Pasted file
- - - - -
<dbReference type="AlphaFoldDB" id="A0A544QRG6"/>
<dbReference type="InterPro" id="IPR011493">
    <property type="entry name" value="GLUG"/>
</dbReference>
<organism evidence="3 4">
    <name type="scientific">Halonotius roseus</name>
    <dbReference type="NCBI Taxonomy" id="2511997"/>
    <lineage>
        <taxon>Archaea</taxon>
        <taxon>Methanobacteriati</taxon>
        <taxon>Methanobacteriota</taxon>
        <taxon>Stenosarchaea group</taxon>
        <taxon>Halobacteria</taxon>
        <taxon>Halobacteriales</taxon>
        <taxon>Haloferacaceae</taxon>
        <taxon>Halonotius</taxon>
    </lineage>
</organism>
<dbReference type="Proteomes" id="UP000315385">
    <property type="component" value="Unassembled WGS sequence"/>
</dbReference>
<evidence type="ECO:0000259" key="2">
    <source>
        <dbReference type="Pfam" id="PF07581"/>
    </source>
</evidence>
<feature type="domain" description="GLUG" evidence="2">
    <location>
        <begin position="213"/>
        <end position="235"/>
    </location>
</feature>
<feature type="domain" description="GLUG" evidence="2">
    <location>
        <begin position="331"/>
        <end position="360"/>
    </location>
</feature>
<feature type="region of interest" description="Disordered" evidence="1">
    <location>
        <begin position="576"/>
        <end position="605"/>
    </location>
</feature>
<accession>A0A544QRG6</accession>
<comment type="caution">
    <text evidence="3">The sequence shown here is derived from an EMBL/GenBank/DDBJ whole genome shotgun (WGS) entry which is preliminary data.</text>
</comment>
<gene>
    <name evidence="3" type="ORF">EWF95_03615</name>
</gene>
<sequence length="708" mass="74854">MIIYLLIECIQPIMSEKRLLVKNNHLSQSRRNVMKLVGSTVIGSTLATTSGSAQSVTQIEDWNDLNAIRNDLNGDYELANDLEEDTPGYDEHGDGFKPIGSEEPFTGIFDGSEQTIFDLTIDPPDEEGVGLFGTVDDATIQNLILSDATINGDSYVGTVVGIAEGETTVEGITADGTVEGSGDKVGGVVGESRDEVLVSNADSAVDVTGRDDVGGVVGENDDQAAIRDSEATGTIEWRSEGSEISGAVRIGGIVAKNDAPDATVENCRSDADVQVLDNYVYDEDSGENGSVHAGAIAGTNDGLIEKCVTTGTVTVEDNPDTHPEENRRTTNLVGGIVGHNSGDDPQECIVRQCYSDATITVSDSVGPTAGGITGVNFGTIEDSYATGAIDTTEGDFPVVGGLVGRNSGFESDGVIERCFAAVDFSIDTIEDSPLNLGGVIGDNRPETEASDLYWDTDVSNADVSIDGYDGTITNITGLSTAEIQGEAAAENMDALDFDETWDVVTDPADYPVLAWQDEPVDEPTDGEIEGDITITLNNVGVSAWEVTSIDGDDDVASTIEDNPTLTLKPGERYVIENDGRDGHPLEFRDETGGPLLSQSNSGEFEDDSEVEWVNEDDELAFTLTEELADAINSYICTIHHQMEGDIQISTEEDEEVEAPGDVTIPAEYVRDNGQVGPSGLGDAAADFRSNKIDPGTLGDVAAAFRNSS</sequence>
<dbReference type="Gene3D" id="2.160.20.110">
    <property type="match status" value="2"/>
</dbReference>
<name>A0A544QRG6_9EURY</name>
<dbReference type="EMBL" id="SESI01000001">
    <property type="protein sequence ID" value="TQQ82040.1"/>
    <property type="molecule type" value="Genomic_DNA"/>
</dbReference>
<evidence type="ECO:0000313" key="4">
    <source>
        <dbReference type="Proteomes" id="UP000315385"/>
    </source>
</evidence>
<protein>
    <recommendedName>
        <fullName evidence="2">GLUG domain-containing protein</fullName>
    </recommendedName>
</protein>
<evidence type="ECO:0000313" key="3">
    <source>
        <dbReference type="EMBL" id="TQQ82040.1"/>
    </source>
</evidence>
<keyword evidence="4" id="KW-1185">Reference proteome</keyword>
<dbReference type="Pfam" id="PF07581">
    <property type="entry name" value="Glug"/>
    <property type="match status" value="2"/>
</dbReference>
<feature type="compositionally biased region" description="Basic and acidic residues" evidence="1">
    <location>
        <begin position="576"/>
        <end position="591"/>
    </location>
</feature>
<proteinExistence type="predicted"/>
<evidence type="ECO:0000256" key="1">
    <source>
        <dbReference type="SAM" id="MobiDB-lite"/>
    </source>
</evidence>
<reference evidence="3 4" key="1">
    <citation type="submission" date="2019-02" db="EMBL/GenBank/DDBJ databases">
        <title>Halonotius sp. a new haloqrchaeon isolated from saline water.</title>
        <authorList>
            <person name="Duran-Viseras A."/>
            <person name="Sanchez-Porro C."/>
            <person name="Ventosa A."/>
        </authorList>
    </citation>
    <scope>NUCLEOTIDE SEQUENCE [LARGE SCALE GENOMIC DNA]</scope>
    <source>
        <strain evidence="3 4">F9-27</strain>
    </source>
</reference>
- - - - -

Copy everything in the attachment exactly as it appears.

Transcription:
<dbReference type="AlphaFoldDB" id="A0A544QRG6"/>
<dbReference type="InterPro" id="IPR011493">
    <property type="entry name" value="GLUG"/>
</dbReference>
<organism evidence="3 4">
    <name type="scientific">Halonotius roseus</name>
    <dbReference type="NCBI Taxonomy" id="2511997"/>
    <lineage>
        <taxon>Archaea</taxon>
        <taxon>Methanobacteriati</taxon>
        <taxon>Methanobacteriota</taxon>
        <taxon>Stenosarchaea group</taxon>
        <taxon>Halobacteria</taxon>
        <taxon>Halobacteriales</taxon>
        <taxon>Haloferacaceae</taxon>
        <taxon>Halonotius</taxon>
    </lineage>
</organism>
<dbReference type="Proteomes" id="UP000315385">
    <property type="component" value="Unassembled WGS sequence"/>
</dbReference>
<evidence type="ECO:0000259" key="2">
    <source>
        <dbReference type="Pfam" id="PF07581"/>
    </source>
</evidence>
<feature type="domain" description="GLUG" evidence="2">
    <location>
        <begin position="213"/>
        <end position="235"/>
    </location>
</feature>
<feature type="domain" description="GLUG" evidence="2">
    <location>
        <begin position="331"/>
        <end position="360"/>
    </location>
</feature>
<feature type="region of interest" description="Disordered" evidence="1">
    <location>
        <begin position="576"/>
        <end position="605"/>
    </location>
</feature>
<accession>A0A544QRG6</accession>
<comment type="caution">
    <text evidence="3">The sequence shown here is derived from an EMBL/GenBank/DDBJ whole genome shotgun (WGS) entry which is preliminary data.</text>
</comment>
<gene>
    <name evidence="3" type="ORF">EWF95_03615</name>
</gene>
<sequence length="708" mass="74854">MIIYLLIECIQPIMSEKRLLVKNNHLSQSRRNVMKLVGSTVIGSTLATTSGSAQSVTQIEDWNDLNAIRNDLNGDYELANDLEEDTPGYDEHGDGFKPIGSEEPFTGIFDGSEQTIFDLTIDPPDEEGVGLFGTVDDATIQNLILSDATINGDSYVGTVVGIAEGETTVEGITADGTVEGSGDKVGGVVGESRDEVLVSNADSAVDVTGRDDVGGVVGENDDQAAIRDSEATGTIEWRSEGSEISGAVRIGGIVAKNDAPDATVENCRSDADVQVLDNYVYDEDSGENGSVHAGAIAGTNDGLIEKCVTTGTVTVEDNPDTHPEENRRTTNLVGGIVGHNSGDDPQECIVRQCYSDATITVSDSVGPTAGGITGVNFGTIEDSYATGAIDTTEGDFPVVGGLVGRNSGFESDGVIERCFAAVDFSIDTIEDSPLNLGGVIGDNRPETEASDLYWDTDVSNADVSIDGYDGTITNITGLSTAEIQGEAAAENMDALDFDETWDVVTDPADYPVLAWQDEPVDEPTDGEIEGDITITLNNVGVSAWEVTSIDGDDDVASTIEDNPTLTLKPGERYVIENDGRDGHPLEFRDETGGPLLSQSNSGEFEDDSEVEWVNEDDELAFTLTEELADAINSYICTIHHQMEGDIQISTEEDEEVEAPGDVTIPAEYVRDNGQVGPSGLGDAAADFRSNKIDPGTLGDVAAAFRNSS</sequence>
<dbReference type="Gene3D" id="2.160.20.110">
    <property type="match status" value="2"/>
</dbReference>
<name>A0A544QRG6_9EURY</name>
<dbReference type="EMBL" id="SESI01000001">
    <property type="protein sequence ID" value="TQQ82040.1"/>
    <property type="molecule type" value="Genomic_DNA"/>
</dbReference>
<evidence type="ECO:0000313" key="4">
    <source>
        <dbReference type="Proteomes" id="UP000315385"/>
    </source>
</evidence>
<protein>
    <recommendedName>
        <fullName evidence="2">GLUG domain-containing protein</fullName>
    </recommendedName>
</protein>
<evidence type="ECO:0000313" key="3">
    <source>
        <dbReference type="EMBL" id="TQQ82040.1"/>
    </source>
</evidence>
<keyword evidence="4" id="KW-1185">Reference proteome</keyword>
<dbReference type="Pfam" id="PF07581">
    <property type="entry name" value="Glug"/>
    <property type="match status" value="2"/>
</dbReference>
<feature type="compositionally biased region" description="Basic and acidic residues" evidence="1">
    <location>
        <begin position="576"/>
        <end position="591"/>
    </location>
</feature>
<proteinExistence type="predicted"/>
<evidence type="ECO:0000256" key="1">
    <source>
        <dbReference type="SAM" id="MobiDB-lite"/>
    </source>
</evidence>
<reference evidence="3 4" key="1">
    <citation type="submission" date="2019-02" db="EMBL/GenBank/DDBJ databases">
        <title>Halonotius sp. a new haloqrchaeon isolated from saline water.</title>
        <authorList>
            <person name="Duran-Viseras A."/>
            <person name="Sanchez-Porro C."/>
            <person name="Ventosa A."/>
        </authorList>
    </citation>
    <scope>NUCLEOTIDE SEQUENCE [LARGE SCALE GENOMIC DNA]</scope>
    <source>
        <strain evidence="3 4">F9-27</strain>
    </source>
</reference>